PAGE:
Congress commends campaigns including Rhodes Must Fall in Oxford for confronting the many ways in which the UK’s colonial legacy continues to influence education today.
At all levels, the UK’s education system has been built on historical structures that privilege the views and experiences of those in power. These perspectives have informed the ways in which institutions and research are funded, as well as the way in which curricula are developed and taught.
Congress has a clear ambition to build an inclusive, fair and harmonious society. Advancing race equality, tackling racism and addressing barriers that prevent people from Black and minority ethnic communities from realising their potential are clear objectives of Congress.
One key aspect of building equality in society is to address inequalities in the workplace. Congress notes that each sector must identify and confront institutional and cultural barriers to diversity, whether conscious or unconscious, and not shy away from addressing racism, racial discrimination or harassment where it exists.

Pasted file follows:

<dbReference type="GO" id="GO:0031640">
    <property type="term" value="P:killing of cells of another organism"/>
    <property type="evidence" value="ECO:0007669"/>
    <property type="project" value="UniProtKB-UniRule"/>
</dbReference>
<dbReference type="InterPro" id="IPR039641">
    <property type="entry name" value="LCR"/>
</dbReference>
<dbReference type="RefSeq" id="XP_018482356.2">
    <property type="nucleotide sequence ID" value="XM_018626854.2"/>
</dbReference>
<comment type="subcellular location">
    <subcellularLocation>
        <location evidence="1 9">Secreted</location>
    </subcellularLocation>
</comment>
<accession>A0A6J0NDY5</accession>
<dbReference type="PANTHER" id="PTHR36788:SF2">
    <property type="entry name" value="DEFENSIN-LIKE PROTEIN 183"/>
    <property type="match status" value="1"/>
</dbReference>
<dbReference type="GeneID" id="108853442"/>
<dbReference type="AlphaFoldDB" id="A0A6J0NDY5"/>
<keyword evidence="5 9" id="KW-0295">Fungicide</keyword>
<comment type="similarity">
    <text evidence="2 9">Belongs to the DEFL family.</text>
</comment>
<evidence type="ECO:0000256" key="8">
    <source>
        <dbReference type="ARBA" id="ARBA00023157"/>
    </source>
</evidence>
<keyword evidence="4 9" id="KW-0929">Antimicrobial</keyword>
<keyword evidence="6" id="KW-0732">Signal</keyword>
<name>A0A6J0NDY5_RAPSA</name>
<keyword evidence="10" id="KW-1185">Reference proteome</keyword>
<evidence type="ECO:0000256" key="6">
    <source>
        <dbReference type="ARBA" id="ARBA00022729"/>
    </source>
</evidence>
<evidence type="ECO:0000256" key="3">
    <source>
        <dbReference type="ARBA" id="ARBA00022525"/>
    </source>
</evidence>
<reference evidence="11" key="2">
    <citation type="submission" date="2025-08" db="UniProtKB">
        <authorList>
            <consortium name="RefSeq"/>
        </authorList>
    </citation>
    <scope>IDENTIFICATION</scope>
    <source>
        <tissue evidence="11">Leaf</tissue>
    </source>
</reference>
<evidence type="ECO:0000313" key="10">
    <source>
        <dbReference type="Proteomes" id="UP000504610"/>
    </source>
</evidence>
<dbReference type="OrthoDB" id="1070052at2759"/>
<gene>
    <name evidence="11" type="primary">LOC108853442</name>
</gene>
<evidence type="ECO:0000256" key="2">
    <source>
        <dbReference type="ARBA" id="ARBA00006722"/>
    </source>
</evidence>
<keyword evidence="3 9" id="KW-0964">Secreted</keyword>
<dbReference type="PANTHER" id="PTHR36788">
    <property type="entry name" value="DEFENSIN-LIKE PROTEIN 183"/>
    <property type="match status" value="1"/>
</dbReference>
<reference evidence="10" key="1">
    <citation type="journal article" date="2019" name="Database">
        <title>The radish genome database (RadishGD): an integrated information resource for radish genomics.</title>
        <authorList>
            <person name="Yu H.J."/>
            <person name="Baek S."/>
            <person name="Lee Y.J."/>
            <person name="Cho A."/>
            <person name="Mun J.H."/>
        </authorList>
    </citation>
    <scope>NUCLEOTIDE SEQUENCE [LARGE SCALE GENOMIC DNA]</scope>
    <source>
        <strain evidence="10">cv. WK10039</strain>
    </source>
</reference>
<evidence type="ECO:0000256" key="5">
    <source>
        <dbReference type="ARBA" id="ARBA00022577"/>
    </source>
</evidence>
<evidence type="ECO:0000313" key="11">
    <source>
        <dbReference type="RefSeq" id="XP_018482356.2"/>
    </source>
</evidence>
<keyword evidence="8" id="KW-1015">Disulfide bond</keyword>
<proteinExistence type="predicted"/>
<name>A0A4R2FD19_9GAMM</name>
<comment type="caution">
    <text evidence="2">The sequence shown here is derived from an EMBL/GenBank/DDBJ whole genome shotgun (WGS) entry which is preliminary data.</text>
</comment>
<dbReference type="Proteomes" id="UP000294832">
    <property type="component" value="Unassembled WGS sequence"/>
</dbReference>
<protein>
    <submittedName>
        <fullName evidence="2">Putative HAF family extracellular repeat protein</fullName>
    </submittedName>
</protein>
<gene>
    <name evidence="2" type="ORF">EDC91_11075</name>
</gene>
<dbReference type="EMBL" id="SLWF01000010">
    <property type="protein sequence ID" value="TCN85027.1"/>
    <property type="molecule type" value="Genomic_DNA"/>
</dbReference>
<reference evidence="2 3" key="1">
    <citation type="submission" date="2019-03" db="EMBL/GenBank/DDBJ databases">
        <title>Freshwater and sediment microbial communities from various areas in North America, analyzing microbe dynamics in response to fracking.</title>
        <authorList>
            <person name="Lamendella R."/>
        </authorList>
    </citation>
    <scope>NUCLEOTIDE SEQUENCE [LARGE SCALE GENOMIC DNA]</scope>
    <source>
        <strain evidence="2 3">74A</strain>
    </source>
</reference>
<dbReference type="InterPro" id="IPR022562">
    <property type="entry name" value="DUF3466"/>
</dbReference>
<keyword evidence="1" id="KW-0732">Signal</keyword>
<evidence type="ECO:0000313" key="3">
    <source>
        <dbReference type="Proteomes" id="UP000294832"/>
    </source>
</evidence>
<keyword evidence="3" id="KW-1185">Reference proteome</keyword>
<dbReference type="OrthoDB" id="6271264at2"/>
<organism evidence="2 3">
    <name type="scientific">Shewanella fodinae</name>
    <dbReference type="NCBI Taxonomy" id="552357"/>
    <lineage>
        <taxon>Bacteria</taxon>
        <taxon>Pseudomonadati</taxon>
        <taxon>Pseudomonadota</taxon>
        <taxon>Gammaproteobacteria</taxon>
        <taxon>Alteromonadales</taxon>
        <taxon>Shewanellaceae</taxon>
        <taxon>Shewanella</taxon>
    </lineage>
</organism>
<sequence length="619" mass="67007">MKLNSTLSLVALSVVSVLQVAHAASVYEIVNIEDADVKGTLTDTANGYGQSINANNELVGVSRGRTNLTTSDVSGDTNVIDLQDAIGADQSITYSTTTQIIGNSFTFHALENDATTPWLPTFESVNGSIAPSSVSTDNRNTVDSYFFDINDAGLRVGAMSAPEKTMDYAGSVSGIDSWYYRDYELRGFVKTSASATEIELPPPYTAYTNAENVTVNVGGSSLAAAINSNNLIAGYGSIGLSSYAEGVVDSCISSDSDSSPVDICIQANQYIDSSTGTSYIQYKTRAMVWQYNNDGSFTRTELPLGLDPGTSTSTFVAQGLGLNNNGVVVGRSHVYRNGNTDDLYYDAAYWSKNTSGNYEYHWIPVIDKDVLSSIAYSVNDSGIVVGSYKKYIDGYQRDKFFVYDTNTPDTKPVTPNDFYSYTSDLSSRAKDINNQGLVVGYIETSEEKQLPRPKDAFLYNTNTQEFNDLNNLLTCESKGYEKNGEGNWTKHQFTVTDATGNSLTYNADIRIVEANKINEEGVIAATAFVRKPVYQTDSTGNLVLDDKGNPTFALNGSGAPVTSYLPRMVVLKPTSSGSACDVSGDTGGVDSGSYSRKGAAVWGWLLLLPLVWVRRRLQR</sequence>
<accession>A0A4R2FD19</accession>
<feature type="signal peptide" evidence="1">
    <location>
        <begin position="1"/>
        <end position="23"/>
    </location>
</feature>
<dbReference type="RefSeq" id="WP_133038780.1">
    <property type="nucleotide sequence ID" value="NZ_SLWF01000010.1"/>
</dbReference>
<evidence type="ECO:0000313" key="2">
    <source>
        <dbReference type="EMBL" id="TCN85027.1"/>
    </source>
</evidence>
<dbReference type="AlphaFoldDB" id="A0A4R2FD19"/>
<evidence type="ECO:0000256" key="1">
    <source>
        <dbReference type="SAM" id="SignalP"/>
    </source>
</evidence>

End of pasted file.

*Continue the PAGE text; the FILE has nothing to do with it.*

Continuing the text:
Their influence is also evident in the deeply unequal recruitment and progression outcomes for different groups of students and education staff. In higher education, for example, just 25 Black women were recorded as working as professors in 2018 compared to 14,000 white men. In schools, only 14 per cent of teachers and 7 per cent of headteachers are Black. The rate of under-representation remains entrenched. In Scotland the number of teachers from a BME background is only around one-third of the proportion of BME pupils in Scottish schools, with said teachers being significantly under-represented in promoted posts.
De-colonising education is a critical step towards tackling the systemic racism and structural inequality in our society. It is crucial that this work also extends to our own trade union education programmes and organising approaches.
Congress demands determined action by government and employers on the recruitment and progression of Black workers by tackling discrimination and deepening understanding of the causes of historical and contemporary racism.
Congress supports educators across all sectors in promoting and developing diverse and inclusive curricula; in challenging their institutions to address structural barriers to equality; and in working with other groups campaigning for a fairer and more representative education system.
Congress resolves therefore to support the work of affiliates in challenging this inequity.
Congress also supports the work of affiliates in Scotland to ensure that anti-racist education is embedded in the Scottish curriculum, including an examination and exposure of Scotland’s historic links to the slave trade.
Mover: University and College Union
Seconder: Educational Institute of Scotland
Supporter: National Education Union